Bush's infamous "sixteen words" declaring that Iraq was in possession of weapons-grade uranium during his January 2003 State of the Union address is a prime example. Literally, the words are almost true: "the British government has learned that Saddam Hussein recently sought significant qualities of uranium from Africa." Parsing the phrase tells us much about Bush's level of truth-telling. The phrase puts the responsibility of the content on the British, and not on Bush himself; therefore, when the allegation is proven false (as the administration already knew), Bush could simply point to the British and claim that they, not he, made the claim and that he was merely passing it along. The British did indeed make such a report, though the CIA and Joseph Wilson had already proven it false. This fact gave Bush officials such as Condoleezza Rice and Donald Rumsfeld the basis for their defense of the statement, with Rice telling the press, "the statement that [Bush] made was indeed accurate. The British government did say that." Rumsfeld said that Bush's claim was "technically accurate." But even so, the phrasing is deceptive. Saying that the British "learned" of the attempt to buy uranium gives it a credibility, an endorsement, that the allegation does not possess. As for being "technically accurate," even if this is true, the claim is designed to mislead the world into thinking Hussein was attempting to become a nuclear power, a claim known to be false.

"If Bush's staff new that the information in his speech was not reliable," writes Singer, "then Bush himself should have known. And if he knew, then he is, of course, as culpable as they are. If he did not know, then either he had not properly instructed his staff on the importance of passing such information on to him, or he had properly instructed them, and they failed to follow his instructions. If they had failed to follow his instructions, then a president who was sensitive to the seriousness of misleading the Congress and the American people on so vital a matter as the basis for starting a war would, on first learning of the possibility that his staff had acted improperly, have seen that whoever was responsible for this serious error of judgment suffered the usual consequences that befall senior officials or political leaders who make such mistakes. Bush, however, did nothing of the sort." Instead, he derided his critics as "revisionist historians," and evaded questions about his credibility by declaring that the war had, in the overthrow of Hussein, a good ending. Later, Bush laid the blame for his lie on the CIA, "as if that absolved him of all responsibility for it," and even then expressed his absolute confidence in CIA director George Tenet and said the matter was closed. He went on to defend Rice's supporting lie, telling the press that she "is an honest, fabulous person and America is lucky to have her service." (Rice later admitted that she feels "personal responsibility for the entire episode," not that her admission changed anything.)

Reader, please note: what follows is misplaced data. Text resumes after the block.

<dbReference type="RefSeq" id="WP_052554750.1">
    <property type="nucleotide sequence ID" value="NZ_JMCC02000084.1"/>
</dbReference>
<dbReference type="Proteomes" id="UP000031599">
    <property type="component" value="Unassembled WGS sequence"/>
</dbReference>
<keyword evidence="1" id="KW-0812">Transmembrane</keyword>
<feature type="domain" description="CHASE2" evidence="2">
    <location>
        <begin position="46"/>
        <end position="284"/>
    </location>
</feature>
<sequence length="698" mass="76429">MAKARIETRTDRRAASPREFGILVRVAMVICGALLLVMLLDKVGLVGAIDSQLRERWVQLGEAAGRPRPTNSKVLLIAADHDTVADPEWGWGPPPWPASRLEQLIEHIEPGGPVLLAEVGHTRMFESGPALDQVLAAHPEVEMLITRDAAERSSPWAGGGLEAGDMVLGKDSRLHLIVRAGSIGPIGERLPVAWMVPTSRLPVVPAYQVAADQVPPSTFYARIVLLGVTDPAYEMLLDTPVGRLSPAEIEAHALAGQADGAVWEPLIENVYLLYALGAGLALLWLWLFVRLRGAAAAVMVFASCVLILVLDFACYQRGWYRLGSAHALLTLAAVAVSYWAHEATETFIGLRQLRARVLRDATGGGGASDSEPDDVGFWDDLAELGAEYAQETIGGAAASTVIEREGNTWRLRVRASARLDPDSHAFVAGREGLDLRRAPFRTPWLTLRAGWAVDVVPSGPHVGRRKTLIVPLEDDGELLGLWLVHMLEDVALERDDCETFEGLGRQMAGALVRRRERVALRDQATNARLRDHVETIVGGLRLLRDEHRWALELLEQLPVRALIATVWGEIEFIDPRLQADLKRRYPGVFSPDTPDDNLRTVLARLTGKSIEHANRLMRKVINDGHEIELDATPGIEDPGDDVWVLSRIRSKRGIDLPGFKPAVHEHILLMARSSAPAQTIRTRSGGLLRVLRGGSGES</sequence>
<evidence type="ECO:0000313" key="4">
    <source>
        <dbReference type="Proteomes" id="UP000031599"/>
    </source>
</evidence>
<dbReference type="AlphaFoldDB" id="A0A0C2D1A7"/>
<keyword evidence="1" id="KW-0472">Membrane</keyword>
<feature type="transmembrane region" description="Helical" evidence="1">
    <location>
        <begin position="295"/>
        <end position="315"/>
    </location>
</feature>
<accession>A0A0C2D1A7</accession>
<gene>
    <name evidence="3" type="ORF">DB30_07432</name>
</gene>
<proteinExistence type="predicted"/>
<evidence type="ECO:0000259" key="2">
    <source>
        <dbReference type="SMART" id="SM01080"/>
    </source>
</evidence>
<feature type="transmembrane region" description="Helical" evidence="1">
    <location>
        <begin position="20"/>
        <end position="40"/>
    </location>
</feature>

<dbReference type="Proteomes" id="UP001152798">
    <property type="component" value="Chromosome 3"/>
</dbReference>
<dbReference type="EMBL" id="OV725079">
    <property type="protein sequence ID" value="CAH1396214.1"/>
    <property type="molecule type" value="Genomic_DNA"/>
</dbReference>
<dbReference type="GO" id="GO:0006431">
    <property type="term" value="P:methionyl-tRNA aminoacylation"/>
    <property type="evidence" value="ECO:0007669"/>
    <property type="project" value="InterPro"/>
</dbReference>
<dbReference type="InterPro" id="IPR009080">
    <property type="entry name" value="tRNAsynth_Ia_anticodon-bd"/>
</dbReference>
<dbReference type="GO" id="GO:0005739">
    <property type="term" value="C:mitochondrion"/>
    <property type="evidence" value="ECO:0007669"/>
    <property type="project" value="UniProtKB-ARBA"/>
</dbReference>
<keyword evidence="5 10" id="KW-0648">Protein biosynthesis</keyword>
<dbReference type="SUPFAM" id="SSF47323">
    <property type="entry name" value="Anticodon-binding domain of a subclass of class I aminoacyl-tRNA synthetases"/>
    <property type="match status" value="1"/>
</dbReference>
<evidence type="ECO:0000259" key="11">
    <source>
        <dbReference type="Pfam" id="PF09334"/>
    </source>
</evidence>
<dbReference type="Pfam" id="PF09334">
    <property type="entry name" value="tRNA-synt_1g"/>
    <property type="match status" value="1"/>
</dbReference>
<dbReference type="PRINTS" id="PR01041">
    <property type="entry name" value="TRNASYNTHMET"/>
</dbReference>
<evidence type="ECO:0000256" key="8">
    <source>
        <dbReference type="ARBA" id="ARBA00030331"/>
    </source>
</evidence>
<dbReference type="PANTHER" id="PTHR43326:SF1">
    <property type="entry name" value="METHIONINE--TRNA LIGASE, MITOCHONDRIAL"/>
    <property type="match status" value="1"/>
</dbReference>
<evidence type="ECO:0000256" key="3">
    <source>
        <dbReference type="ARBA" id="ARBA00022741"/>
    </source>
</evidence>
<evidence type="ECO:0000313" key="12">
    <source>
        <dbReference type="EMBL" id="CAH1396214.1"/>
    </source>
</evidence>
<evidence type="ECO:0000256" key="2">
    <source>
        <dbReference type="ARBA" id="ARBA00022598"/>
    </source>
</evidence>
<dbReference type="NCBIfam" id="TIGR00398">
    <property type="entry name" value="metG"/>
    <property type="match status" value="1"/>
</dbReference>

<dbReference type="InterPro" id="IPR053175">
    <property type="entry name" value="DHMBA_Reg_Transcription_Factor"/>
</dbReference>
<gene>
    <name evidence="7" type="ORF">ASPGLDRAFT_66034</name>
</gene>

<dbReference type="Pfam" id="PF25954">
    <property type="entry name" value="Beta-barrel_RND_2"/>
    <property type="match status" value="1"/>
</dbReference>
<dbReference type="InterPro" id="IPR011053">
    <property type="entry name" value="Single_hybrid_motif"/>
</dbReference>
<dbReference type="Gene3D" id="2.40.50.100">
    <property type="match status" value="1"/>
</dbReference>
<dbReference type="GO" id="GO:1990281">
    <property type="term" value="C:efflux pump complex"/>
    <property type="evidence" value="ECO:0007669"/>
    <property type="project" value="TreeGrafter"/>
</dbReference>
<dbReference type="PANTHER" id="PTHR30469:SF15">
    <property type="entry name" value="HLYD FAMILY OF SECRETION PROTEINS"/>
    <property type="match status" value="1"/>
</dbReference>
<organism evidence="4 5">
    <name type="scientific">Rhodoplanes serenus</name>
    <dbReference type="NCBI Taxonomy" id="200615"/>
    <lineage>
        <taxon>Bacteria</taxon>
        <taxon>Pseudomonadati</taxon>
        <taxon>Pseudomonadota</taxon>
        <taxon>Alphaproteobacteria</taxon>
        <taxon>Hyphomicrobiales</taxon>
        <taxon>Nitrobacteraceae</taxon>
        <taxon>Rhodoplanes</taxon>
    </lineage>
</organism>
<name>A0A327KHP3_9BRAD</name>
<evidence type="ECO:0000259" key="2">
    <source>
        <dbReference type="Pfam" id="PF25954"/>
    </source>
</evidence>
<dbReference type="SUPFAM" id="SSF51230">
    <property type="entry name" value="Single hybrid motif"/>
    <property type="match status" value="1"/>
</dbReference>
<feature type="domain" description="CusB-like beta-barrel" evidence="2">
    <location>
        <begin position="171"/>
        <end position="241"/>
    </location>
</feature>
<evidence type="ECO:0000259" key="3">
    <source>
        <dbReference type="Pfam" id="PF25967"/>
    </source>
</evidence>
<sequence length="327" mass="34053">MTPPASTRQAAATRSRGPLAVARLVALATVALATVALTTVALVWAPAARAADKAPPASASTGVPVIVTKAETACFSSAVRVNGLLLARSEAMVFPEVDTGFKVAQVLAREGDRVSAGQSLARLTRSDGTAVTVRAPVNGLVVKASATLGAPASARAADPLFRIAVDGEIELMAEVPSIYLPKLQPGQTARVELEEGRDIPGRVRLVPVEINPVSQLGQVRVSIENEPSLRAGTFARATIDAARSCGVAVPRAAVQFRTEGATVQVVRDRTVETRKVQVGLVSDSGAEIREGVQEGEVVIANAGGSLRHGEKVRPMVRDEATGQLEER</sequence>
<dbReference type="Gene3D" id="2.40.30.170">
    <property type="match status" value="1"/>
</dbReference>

Bush seems to believe that "taking responsibility" is enough -- neither Rice, Tenet, nor anyone else lost their jobs, no one was reprimanded, and Bush never admitted any kind of error nor made any sort of apology. He even helped block an attempt to investigate questions such as the assumption that Iraq possessed WMDs. "A word from Bush would have cleared the way for it," Singer writes, "[b]ut he was evidently more interested in protecting his own position than in establishing the truth about these matters, or in preventing something similar from happening again." On June 14, 2003, Bush admitted that there were doubts about the credibility of the African uranium claims, but the following day, his press secretary, Scott McClellan, refused to answer whether or not Bush knew that the claims were suspect before his speech.